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Total revenue has doubled in only a year
Mobile is where the money is. That much is becoming abundantly clear. But just how much money is being made, and how quickly, might surprise you.
By the end of 2012, the cumulative revenue brought in by mobile apps will pass $30 billion, almost doubling the amount they had brought in only a year ago, market intelligence company ABI Research said Friday.
This includes money brought in from pay-per-downloads, in-app purchases, subscriptions, and in-app advertisements.
“Consumers’ high interest in apps has for long time been obvious from download volumes, but it’s 2012 that will go down in history as the year when the economic side of the business finally took off. We’re no longer talking only about a short-term gold rush. Apps have become a major digital industry,” senior analyst Aapo Markkanen said in a statement.
ABI points to Apple as “the catalyst behind the quest of turning apps into money,” since it “not only came up with a compelling OS, but also with well-executed distribution and billing mechanisms.” But Google is the firm that Markkanen points to as the company stood out the most in 2012.
“Google deserves a lot of credit for rehabilitating its proposition as an app distributor in the past year or so. If the old Android Market was a garage sale of the industry then the new Google Play has begun resembling a respectable department store. We estimate the Android developers’ share of the annual app revenues to set around one-third,” he says.
So, obviously iOS and Android are fighting it out for supremacy. We’ve known that that was the case for a long time. Now the question become: who will be the platform that comes in third?
ABI Research believes it will be either Windows or, of all companies, Research In Motion.
While you might be surprised to see RIM mentioned as a possible player in the app market going forward, there is news coming out Friday that might change your perspective.
National Bank analyst Kris Thompson upped his price target for RIM shares from $12 to $15, citing his belief that there is more money to be made in the stock ahead of the launch of the Blackberry 10 next year, according to a Reuters report Thursday.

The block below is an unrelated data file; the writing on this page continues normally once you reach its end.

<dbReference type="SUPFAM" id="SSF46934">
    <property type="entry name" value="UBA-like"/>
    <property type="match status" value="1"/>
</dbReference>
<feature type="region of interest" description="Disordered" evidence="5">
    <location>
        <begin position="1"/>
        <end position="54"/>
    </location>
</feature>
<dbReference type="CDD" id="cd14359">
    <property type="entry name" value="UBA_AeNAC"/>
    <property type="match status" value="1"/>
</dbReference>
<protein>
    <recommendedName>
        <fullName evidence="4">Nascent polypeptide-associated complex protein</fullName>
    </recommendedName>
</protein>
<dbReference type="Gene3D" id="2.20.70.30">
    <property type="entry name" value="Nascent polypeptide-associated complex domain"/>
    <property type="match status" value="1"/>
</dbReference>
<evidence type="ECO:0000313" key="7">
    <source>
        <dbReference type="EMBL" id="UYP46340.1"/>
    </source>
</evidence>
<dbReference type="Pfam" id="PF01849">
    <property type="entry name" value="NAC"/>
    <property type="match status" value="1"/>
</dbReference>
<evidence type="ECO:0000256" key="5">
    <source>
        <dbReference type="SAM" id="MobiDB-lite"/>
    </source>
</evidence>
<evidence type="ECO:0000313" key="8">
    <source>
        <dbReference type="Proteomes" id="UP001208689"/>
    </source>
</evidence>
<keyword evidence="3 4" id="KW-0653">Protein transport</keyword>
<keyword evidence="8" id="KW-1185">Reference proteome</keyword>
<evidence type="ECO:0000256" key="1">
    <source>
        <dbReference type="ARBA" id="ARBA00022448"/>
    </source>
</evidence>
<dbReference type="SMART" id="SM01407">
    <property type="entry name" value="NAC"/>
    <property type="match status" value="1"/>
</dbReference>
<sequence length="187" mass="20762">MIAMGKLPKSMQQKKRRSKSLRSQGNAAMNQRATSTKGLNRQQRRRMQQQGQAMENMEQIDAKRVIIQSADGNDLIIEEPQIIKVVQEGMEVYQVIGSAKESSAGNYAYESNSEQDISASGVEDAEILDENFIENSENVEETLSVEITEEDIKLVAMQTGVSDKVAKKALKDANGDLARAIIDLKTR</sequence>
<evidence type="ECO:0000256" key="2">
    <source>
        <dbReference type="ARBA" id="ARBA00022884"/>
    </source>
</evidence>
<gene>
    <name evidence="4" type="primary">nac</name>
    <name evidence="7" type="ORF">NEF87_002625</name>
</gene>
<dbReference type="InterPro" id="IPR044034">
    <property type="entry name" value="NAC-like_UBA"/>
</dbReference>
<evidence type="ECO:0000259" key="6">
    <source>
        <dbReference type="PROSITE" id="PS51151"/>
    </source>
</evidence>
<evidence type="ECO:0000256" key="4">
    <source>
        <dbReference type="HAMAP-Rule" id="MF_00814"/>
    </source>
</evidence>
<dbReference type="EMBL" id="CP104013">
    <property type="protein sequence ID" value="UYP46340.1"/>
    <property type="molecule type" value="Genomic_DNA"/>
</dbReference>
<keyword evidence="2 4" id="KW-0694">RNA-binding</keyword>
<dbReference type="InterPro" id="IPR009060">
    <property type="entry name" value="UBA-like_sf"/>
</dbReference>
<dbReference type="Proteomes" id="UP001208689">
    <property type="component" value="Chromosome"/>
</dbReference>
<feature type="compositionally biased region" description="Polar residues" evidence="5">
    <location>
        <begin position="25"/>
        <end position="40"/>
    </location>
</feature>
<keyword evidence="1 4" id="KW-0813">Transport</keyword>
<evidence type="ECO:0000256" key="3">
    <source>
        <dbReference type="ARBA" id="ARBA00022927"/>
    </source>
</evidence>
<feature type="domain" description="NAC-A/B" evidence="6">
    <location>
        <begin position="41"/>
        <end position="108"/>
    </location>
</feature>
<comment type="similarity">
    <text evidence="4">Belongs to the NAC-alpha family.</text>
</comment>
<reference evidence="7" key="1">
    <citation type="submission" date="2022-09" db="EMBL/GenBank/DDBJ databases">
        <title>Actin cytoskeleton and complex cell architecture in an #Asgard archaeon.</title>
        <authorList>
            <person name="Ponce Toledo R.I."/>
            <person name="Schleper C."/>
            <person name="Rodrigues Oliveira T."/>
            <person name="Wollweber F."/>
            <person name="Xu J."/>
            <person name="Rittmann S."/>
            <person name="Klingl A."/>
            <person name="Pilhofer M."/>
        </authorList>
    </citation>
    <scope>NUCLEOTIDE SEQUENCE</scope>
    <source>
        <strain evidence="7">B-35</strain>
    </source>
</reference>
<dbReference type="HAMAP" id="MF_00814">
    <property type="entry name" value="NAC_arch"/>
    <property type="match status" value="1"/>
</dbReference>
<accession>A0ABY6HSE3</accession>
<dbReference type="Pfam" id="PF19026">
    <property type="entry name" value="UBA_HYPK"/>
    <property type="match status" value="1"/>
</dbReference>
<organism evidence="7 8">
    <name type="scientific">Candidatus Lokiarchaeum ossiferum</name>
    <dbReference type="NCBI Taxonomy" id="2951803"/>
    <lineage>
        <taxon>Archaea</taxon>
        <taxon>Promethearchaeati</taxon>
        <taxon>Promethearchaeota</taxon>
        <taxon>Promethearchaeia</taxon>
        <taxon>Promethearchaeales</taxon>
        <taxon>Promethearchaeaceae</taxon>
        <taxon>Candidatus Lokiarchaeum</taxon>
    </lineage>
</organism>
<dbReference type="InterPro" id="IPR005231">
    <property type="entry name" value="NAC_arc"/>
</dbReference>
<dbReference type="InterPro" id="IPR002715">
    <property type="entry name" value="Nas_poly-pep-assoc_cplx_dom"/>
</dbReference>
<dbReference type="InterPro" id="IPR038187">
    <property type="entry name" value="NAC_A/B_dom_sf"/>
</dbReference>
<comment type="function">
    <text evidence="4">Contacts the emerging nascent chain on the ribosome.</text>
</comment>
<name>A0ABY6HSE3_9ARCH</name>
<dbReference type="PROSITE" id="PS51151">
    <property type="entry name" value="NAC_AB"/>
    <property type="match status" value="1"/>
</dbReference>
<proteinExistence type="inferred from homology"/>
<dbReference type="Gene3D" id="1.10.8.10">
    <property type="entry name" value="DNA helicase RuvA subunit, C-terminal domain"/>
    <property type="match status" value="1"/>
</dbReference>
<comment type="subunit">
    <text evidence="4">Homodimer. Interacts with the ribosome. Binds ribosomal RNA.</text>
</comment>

This followed Jefferies & Co analyst Peter Misek also raising his rating and price target on the stock on Tuesday.
Windows and RIM have “clearly made the monetization aspect a key piece in their platform strategies,” says ABI Research, meaning that either the Windows Phone 8 or the BlackBerry 10 can easily lure developers onto the platform.
The push for mobile revenue
No wonder a number of big name Internet properties, including Facebook, Yahoo and Zynga, all made sure to mention how they would be monetizing on mobile following their quarterly earnings reports last month.
Facebook has been on a tear lately trying to make money from its mobile app, even creating an off-site mobile ad network.
If someone uses Facebook to authenticate a website, that person may begin to see targeted ads for other websites or apps.Authentication gives the app the ability to know the identity of a Facebook user, and to read and write data via Facebook's APIs. The app will then use the Facebook data it has access to, including their sex, age, location and Likes, to target advertisements.
The company also introduced mobile ads for apps, which appear in user News Feeds as what looks like suggestions, or recommendations, for which apps a user may like.
So far, the ads seem to be working, as CEO Mark Zuckerberg has said that these integrated ads are already performing better than the right hand column ads that appear on Facebook’s desktop version.
The competition for mobile revenue has become so fierce, though, that simply having a plan to monetize on mobile is not enough. The plan has to be specific, and targeted.
Zynga, for example, also laid out a strategy for mobile, with plans to launch two new Web and, and four new mobile games, per quarter.
Analysts seem unimpressed, though.
“Mobile monetization appears to be well below web monetization levels making it difficult for Zynga to offset lost game usage from Facebook,” JP Morgan analyst Doug Anmuth wrote.
“We think multiple expansion is unlikely given a tougher marketing environment for Zynga games on Facebook going forward and mobile (off Facebook) monetization remains less than half of web (primarily Facebook games) monetization levels.”
(Image source: https://www.buzzom.com/)
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